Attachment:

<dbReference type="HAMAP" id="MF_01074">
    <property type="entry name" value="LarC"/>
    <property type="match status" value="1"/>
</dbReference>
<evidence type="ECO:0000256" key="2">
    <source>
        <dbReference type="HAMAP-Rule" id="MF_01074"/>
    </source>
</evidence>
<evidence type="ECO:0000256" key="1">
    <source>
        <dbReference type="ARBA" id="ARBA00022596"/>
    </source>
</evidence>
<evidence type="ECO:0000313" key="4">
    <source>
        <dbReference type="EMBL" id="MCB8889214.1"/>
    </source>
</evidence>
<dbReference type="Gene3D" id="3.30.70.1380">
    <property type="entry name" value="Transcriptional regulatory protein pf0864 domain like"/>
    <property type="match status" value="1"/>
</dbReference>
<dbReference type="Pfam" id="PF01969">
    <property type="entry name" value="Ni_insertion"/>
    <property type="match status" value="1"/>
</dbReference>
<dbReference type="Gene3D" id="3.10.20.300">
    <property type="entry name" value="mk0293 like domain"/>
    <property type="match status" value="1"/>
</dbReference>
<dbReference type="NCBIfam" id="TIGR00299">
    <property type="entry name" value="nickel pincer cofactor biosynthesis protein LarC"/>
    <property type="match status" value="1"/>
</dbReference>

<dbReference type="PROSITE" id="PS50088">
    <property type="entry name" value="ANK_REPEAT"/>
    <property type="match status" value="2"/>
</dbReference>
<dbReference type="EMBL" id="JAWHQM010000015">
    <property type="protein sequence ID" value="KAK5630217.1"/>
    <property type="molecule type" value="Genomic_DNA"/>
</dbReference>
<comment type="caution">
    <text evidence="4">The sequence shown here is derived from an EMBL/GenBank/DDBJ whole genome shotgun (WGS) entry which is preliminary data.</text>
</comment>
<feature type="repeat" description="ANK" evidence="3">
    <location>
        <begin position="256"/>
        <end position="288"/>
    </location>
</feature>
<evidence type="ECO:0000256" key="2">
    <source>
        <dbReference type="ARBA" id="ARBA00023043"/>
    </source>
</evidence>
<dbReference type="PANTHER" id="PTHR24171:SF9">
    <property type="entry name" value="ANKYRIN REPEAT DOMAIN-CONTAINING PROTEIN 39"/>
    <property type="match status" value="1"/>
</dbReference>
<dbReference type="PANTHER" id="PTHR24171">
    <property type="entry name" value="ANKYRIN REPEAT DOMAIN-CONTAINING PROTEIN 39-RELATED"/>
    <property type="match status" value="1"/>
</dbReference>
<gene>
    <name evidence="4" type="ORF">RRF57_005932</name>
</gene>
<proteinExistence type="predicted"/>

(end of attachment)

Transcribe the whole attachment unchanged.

<dbReference type="HAMAP" id="MF_01074">
    <property type="entry name" value="LarC"/>
    <property type="match status" value="1"/>
</dbReference>
<evidence type="ECO:0000256" key="2">
    <source>
        <dbReference type="HAMAP-Rule" id="MF_01074"/>
    </source>
</evidence>
<evidence type="ECO:0000256" key="1">
    <source>
        <dbReference type="ARBA" id="ARBA00022596"/>
    </source>
</evidence>
<evidence type="ECO:0000313" key="4">
    <source>
        <dbReference type="EMBL" id="MCB8889214.1"/>
    </source>
</evidence>
<dbReference type="Gene3D" id="3.30.70.1380">
    <property type="entry name" value="Transcriptional regulatory protein pf0864 domain like"/>
    <property type="match status" value="1"/>
</dbReference>
<dbReference type="Pfam" id="PF01969">
    <property type="entry name" value="Ni_insertion"/>
    <property type="match status" value="1"/>
</dbReference>
<dbReference type="Gene3D" id="3.10.20.300">
    <property type="entry name" value="mk0293 like domain"/>
    <property type="match status" value="1"/>
</dbReference>
<dbReference type="NCBIfam" id="TIGR00299">
    <property type="entry name" value="nickel pincer cofactor biosynthesis protein LarC"/>
    <property type="match status" value="1"/>
</dbReference>

<dbReference type="PROSITE" id="PS50088">
    <property type="entry name" value="ANK_REPEAT"/>
    <property type="match status" value="2"/>
</dbReference>
<dbReference type="EMBL" id="JAWHQM010000015">
    <property type="protein sequence ID" value="KAK5630217.1"/>
    <property type="molecule type" value="Genomic_DNA"/>
</dbReference>
<comment type="caution">
    <text evidence="4">The sequence shown here is derived from an EMBL/GenBank/DDBJ whole genome shotgun (WGS) entry which is preliminary data.</text>
</comment>
<feature type="repeat" description="ANK" evidence="3">
    <location>
        <begin position="256"/>
        <end position="288"/>
    </location>
</feature>
<evidence type="ECO:0000256" key="2">
    <source>
        <dbReference type="ARBA" id="ARBA00023043"/>
    </source>
</evidence>
<dbReference type="PANTHER" id="PTHR24171:SF9">
    <property type="entry name" value="ANKYRIN REPEAT DOMAIN-CONTAINING PROTEIN 39"/>
    <property type="match status" value="1"/>
</dbReference>
<dbReference type="PANTHER" id="PTHR24171">
    <property type="entry name" value="ANKYRIN REPEAT DOMAIN-CONTAINING PROTEIN 39-RELATED"/>
    <property type="match status" value="1"/>
</dbReference>
<gene>
    <name evidence="4" type="ORF">RRF57_005932</name>
</gene>
<proteinExistence type="predicted"/>